In learning of such a cycle of rebirth, we should try to know the cause of one existence following another. It is craving for existence that produces rebirth. If we are attached to it, we will continue to experience rebirth again and again throughout the cycle of rebirths, samsara. It is essential that we practice the Noble Eightfold Path in order to eradicate craving (tanha).

In the aforementioned story, Sumana heard the Maha Satipattana Sutta and followed its teachings to practice meditation and attain the first stage of enlightenment, Sotapatti Magga and Phala. Then, upon hearing the Asivisopama Sutta and consequently contemplating the meaning of the Dhamma, she became fully enlightened as an Arahat. Craving (tanha) had been eradicated form her mind. As a result, there was no more succeeding existence for her. She was finally free from rebirth.

When Sumana was near death, she informed her fellow bhikkhunis that she was going to die. Both bhikkhus and her fellow bhikkunis asked her to relate the events of her past. She described to them all of her previous existences from the life of a woman during the lifetime of the Kakusandha Buddha up to her rebirth as woman living in Bokkanta village. She then urged all of her Dhamma friends to practice intensive meditation with arden effort in order to be freed from the cycle of rebirths (samsara) and to attain the ultimate freedom of Nibbana.

She said: "As I said earlier, I have experienced all of the good and bad thoughout these thirteen past existences. In this final existence, due to my fear of Samsara, the cycle of rebirths, I ordained as a bhikkhuni and strived to become an Arahat, a fully enlightened one. I kindly urge you all to strive diligently in your meditation practice and to cultivate your moral conduct (sila), concentration (samadhi) and wisdom (panna).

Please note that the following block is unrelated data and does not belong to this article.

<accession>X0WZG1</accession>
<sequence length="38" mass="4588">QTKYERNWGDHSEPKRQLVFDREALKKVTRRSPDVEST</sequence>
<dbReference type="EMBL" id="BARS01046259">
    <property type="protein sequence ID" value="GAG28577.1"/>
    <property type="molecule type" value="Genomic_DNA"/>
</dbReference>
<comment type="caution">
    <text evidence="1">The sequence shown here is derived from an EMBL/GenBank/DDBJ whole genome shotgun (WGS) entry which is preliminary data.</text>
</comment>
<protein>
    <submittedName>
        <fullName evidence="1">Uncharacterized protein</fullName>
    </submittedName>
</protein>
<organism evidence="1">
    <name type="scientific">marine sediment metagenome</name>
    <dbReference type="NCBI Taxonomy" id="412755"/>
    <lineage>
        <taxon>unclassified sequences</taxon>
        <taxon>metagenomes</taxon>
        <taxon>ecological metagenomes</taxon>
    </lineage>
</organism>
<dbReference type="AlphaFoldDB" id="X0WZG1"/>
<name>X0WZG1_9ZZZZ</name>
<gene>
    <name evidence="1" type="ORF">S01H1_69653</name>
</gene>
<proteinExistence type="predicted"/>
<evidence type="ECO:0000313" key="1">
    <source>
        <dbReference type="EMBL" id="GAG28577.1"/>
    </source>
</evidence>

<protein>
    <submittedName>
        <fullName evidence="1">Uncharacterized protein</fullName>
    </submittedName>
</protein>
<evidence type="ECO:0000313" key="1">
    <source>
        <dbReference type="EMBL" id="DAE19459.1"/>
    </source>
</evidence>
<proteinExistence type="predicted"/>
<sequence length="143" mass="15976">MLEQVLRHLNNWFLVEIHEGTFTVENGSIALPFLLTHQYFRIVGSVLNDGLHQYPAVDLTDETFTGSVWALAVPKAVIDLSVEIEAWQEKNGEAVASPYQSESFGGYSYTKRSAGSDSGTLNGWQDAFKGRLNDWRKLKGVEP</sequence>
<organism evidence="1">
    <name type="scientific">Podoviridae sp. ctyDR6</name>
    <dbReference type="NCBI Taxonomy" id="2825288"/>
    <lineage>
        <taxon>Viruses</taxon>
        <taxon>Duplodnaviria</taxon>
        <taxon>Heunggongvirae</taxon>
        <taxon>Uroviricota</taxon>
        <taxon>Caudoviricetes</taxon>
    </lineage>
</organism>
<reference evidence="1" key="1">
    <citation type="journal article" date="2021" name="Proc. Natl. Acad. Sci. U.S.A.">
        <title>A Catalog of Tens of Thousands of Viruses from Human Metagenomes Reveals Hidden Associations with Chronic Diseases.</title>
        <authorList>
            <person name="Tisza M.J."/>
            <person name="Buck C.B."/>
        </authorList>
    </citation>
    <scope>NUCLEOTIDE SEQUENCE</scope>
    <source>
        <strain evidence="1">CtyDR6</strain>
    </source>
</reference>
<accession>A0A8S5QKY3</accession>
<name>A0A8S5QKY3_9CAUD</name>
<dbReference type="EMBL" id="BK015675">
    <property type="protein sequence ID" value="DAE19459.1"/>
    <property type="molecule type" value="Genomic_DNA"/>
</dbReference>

She then took the noble demise of Parinibbana, death with no return.


  1. Thank you for sharing an inspirational stories. Sometimes l feel not motivated to do my daily meditation. But as l's all worth it. We are so lucky to be born as a human being. Only a human being can progress in the dhamma practices . l'm so grateful to know the universal truth.
    With Metta, David H

  2. Thank you for sharing your thought. In combating my sloth and torpor, I find recalling the six difficulties in the Path to be very helpful; namely, 1) to be born as a human being, 2) to encounter the Dharma, 3) to have six healthy faculties, 4) to have access to the Sangha or Buddhist monastics, 5) to develop truth faith in the Dhamma, and 6) to have wholesome friends or kalyanamitta in our close circle. Indeed, we are very blessed!

  3. Hello again, just want to express my thanks to you because l'm now part of the "First Giving" members. You gave me your blogpage website at the Sacramento Temple during the Vesak Day. Because of that, l'm inspired to share the BUDDHIST GLOBAL RELIEF with friends and families.
    May the Lord Buddha bless you with your endeavor.
    With metta, David

  4. Ah, David, you are most welcome! Sadhu sadhu sadhu for joining First Giving and helping to promote BGR's missions. We are truly blessed to be able to help others. May your meritorious deeds bring you peace of mind.